All that's even without going into behavior like trying to claim F&P aren't the creators, that Stardock owns the series outright and new games need their permission, that they're going to use the aliens they originally agreed not to use anyway even though they don't have the rights to them etc.
Your view of "how dare F&P do something as terrible as not let Stardock take their series from them!" is just terrible.
Good. I remember someone pointed out in a review that it was basicallt ur-quan masters but with worse writing and updated graphics. Then a dev personally attacked the review saying they didnt play enough of the game so their opinion belonged in the trash basically. The man had 10ish hours on it.
Oof. Incidentally poor Smart isn't doing that great. Line of Defense, which had a trailer on Steam saying "coming summer 2012", is no longer for sale anywhere and its servers have been dead for over a year, after being pulled abruptly for "maintenance and host migration". Alganon, the WoW-clone MMO he took over via deception and backstabbery, is also dead. He also suffered foreclosure and eviction in late 2018. He's still obsessed with hating Star Citizen 24/7.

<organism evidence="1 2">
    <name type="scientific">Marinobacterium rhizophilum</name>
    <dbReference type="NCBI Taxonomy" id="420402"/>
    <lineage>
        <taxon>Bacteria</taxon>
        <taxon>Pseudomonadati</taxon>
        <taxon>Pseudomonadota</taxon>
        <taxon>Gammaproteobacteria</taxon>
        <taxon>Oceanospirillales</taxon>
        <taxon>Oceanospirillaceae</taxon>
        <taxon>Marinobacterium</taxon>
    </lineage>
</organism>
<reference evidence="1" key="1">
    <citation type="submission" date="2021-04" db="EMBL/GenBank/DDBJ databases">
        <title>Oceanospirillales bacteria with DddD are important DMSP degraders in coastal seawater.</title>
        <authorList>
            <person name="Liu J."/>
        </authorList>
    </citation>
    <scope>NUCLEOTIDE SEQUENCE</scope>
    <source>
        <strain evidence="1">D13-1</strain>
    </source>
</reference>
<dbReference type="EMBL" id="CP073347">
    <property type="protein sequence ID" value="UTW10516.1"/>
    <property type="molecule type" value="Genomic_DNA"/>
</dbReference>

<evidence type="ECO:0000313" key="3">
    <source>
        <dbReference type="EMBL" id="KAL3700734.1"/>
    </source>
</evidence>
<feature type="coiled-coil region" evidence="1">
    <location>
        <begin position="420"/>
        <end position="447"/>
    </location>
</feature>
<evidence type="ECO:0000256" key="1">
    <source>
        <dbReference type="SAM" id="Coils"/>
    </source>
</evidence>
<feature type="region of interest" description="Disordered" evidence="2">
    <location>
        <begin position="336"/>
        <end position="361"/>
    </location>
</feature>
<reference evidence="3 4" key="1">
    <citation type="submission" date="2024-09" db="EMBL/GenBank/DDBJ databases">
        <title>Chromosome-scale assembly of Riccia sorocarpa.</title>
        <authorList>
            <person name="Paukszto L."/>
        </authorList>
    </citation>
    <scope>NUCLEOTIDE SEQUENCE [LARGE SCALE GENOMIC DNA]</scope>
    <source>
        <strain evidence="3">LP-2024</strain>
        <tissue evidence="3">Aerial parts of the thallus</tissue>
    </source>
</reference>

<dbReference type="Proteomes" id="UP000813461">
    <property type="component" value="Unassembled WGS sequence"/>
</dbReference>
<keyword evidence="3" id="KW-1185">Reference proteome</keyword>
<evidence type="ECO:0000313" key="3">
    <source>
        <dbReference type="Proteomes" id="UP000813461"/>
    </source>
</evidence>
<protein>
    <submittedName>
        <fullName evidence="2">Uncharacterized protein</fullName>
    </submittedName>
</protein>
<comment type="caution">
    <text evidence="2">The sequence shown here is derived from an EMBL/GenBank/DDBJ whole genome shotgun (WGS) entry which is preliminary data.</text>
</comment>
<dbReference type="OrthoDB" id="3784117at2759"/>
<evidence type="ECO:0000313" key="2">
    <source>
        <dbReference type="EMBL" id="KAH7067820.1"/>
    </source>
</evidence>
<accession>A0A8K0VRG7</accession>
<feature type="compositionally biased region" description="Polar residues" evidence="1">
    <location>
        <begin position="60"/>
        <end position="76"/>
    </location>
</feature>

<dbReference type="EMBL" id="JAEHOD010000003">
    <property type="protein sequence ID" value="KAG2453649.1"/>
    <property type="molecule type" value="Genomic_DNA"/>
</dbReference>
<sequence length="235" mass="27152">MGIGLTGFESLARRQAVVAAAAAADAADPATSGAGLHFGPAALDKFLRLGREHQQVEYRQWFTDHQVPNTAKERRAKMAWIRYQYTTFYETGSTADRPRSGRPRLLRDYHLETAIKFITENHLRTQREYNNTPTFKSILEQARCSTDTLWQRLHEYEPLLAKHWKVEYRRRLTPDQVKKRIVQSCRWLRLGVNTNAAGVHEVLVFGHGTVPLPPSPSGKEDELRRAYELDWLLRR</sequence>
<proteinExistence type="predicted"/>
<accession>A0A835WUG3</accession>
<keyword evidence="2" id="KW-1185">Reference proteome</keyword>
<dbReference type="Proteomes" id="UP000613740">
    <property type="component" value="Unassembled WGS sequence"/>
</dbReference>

On the topic of this thread, fucking lmao Wardell what the fuck are you doing. I like Stardock but this is just.. like, what. What did he expect was going to happen? That he's a big company and they're two little guys so what can they do?
I hope you like the taste of DMCA, Wardell
I'm actually pro-GG, at least from the start, but it's pretty undeniable at this point that it's shrunk and the cooler more moderate heads have left. Back in the day, they'd tell people with conspiracy theories to shill or who spitefully misgendered/deadnamed people like Wu to get bent, but go to KiA now and there's plenty of news on how ol' George Soros is taking away your games, unrelated right-wing politics crammed everywhere, and plenty of backing for the right kind of censorship. It's a far cry from where it was back in '14/'15